Information on charges from free early education childcare providers

Further information on what your free early education provider can charge you for.

Last updated: 24 May 2023

Next review: 22 May 2024

The Charging Summary on Page 33 of the Early years entitlements: operational guidance For local authorities and providers clearly sets out what Childcare providers can charge for and the information that they must provide to Parents/carers. In summary, these are:

  • Government funding is intended to deliver 15 or 30 hours a week of free, high-quality, flexible childcare. It is not intended to cover the costs of meals, other consumables (nappies or trips, etc.), additional hours, or additional activities.
  • Parents can therefore expect to pay for any meals offered by the provider alongside their free childcare hours. Parents/Carers can also expect to pay for other consumables or additional activities offered by the provider, such as nappies or trips.
  • Where parents choose to purchase additional childcare hours,  , consumables or additional activities, from their childcare provider, this is a private matter between the childcare provider and the parent/carer.
  • Providers must offer alternative options for parents/carers. This could include, for example, allowing a parent/carer to bring in their own consumables or a packed lunch, in cases where the meal offered is not suitable for children with specific dietary needs or the parent/carer prefers a lower cost option. Providers should be mindful of the impact of additional charges on the most disadvantaged parents.
  • Providers should ensure that their admissions information is clear and accessible by publishing the number of completely free 15 and 30 hours childcare places they offer.
  • Providers should publish a statement of how they deliver the free childcare hours and any additional charges for optional activities outside of the entitlement. This should set out clearly the charges for meals, additional activities or additional hours.
  • Providers should also ensure they have clear invoicing structures in place for parents/carers. (Waltham Forest Council has produced invoice templates that providers may choose to use)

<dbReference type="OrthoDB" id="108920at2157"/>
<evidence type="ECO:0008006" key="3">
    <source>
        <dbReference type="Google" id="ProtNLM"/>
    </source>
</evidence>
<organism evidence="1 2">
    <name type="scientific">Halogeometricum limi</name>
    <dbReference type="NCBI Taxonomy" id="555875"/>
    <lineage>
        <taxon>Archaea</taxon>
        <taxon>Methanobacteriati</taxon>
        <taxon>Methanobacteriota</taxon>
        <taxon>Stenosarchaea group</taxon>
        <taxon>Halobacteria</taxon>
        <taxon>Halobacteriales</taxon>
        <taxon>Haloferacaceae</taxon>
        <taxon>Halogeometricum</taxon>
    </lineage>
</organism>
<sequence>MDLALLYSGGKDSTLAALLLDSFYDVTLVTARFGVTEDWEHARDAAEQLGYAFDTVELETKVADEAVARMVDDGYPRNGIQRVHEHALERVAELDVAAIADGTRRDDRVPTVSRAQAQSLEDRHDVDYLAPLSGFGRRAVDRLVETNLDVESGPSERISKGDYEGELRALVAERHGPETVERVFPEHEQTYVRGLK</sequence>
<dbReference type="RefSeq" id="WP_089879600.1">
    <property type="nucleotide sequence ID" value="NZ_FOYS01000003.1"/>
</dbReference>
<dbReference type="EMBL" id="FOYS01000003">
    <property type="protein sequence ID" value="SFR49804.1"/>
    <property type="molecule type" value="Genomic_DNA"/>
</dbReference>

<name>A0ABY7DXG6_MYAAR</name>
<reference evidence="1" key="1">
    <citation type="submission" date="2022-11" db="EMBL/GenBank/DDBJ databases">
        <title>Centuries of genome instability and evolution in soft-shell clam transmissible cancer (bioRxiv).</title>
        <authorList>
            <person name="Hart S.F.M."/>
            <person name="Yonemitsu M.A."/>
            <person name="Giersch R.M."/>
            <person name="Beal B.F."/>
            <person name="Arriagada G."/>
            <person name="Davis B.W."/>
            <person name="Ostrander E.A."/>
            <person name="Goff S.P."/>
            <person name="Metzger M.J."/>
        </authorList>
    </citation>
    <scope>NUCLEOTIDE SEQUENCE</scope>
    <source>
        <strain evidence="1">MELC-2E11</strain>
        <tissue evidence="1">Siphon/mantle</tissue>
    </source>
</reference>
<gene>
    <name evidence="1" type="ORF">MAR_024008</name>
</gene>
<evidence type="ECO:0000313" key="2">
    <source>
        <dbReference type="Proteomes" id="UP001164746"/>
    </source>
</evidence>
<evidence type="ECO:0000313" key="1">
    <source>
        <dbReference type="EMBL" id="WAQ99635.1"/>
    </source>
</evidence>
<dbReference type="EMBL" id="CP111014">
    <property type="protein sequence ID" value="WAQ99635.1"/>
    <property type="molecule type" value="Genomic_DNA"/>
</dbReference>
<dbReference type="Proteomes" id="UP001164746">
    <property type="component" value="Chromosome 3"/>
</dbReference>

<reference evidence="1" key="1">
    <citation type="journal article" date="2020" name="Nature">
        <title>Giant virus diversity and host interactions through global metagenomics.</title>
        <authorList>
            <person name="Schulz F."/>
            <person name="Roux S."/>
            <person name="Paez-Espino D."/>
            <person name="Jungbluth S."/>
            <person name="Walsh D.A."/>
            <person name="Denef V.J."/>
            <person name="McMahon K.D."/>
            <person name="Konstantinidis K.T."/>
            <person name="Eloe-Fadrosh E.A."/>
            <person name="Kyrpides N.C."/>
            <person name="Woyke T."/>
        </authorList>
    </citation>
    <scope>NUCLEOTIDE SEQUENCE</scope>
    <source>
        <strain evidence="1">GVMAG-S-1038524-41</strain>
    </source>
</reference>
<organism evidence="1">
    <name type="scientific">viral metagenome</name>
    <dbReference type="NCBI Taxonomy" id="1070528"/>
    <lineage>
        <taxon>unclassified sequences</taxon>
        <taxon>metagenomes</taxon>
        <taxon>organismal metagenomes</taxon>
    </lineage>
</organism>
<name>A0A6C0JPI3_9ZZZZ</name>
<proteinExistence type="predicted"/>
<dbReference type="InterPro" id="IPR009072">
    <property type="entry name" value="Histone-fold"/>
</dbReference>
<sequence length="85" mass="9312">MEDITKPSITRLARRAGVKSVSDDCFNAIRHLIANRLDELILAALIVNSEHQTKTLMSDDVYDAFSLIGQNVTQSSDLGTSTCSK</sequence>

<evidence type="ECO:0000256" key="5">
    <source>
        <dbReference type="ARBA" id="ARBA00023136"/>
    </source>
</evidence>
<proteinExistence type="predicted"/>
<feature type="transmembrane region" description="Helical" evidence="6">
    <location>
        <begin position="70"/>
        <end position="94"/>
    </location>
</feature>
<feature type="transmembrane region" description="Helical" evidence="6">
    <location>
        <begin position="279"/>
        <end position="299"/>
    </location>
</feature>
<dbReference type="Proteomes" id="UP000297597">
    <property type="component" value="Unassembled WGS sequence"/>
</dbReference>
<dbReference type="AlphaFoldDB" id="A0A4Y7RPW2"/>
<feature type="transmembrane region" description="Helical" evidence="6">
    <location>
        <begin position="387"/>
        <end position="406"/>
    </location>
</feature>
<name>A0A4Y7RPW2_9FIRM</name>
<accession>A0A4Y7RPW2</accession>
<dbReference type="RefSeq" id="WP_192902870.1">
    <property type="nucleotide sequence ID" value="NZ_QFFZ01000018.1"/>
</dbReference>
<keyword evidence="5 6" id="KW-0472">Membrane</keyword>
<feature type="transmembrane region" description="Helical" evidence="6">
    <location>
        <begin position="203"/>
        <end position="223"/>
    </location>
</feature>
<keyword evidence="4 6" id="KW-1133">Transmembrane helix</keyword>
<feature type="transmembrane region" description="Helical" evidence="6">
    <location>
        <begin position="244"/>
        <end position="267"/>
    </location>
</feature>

• Providers should have a written agreement with all parents/carers that take up a free  childcare place such as the Parental Declaration Form
  • Providers may wish to have a separate agreement for any additional hours, meals and/or optional activities, which clearly sets out for how long the parent has opted to pay the additional charges and the circumstances when the parent can opt out of paying the additional charges.
  • Providers can charge a refundable deposit to parents accessing the free childcare place  for two year olds and the universal and extended entitlement for three and four-year olds. Waltham Forest Council have specified that where a parent/carer is only taking up their free early education entitlement that these deposits must be returned no later than the end of the term after the free early education place has commenced. The purpose of the deposit is to give providers certainty that a parent/carer will take up the childcare place. If a parent/carer fails to take up their childcare place, the provider is not obliged to refund the deposit. We would not expect providers delivering the free early education entitlement to disadvantaged/vulnerable families to charge a deposit as this could be a barrier to taking up a place.
  • childminders may offer a chargeable on-call service as part of their offer to parents. This service could include providing emergency childcare cover whilst the child is in another setting taking up free childcare hours.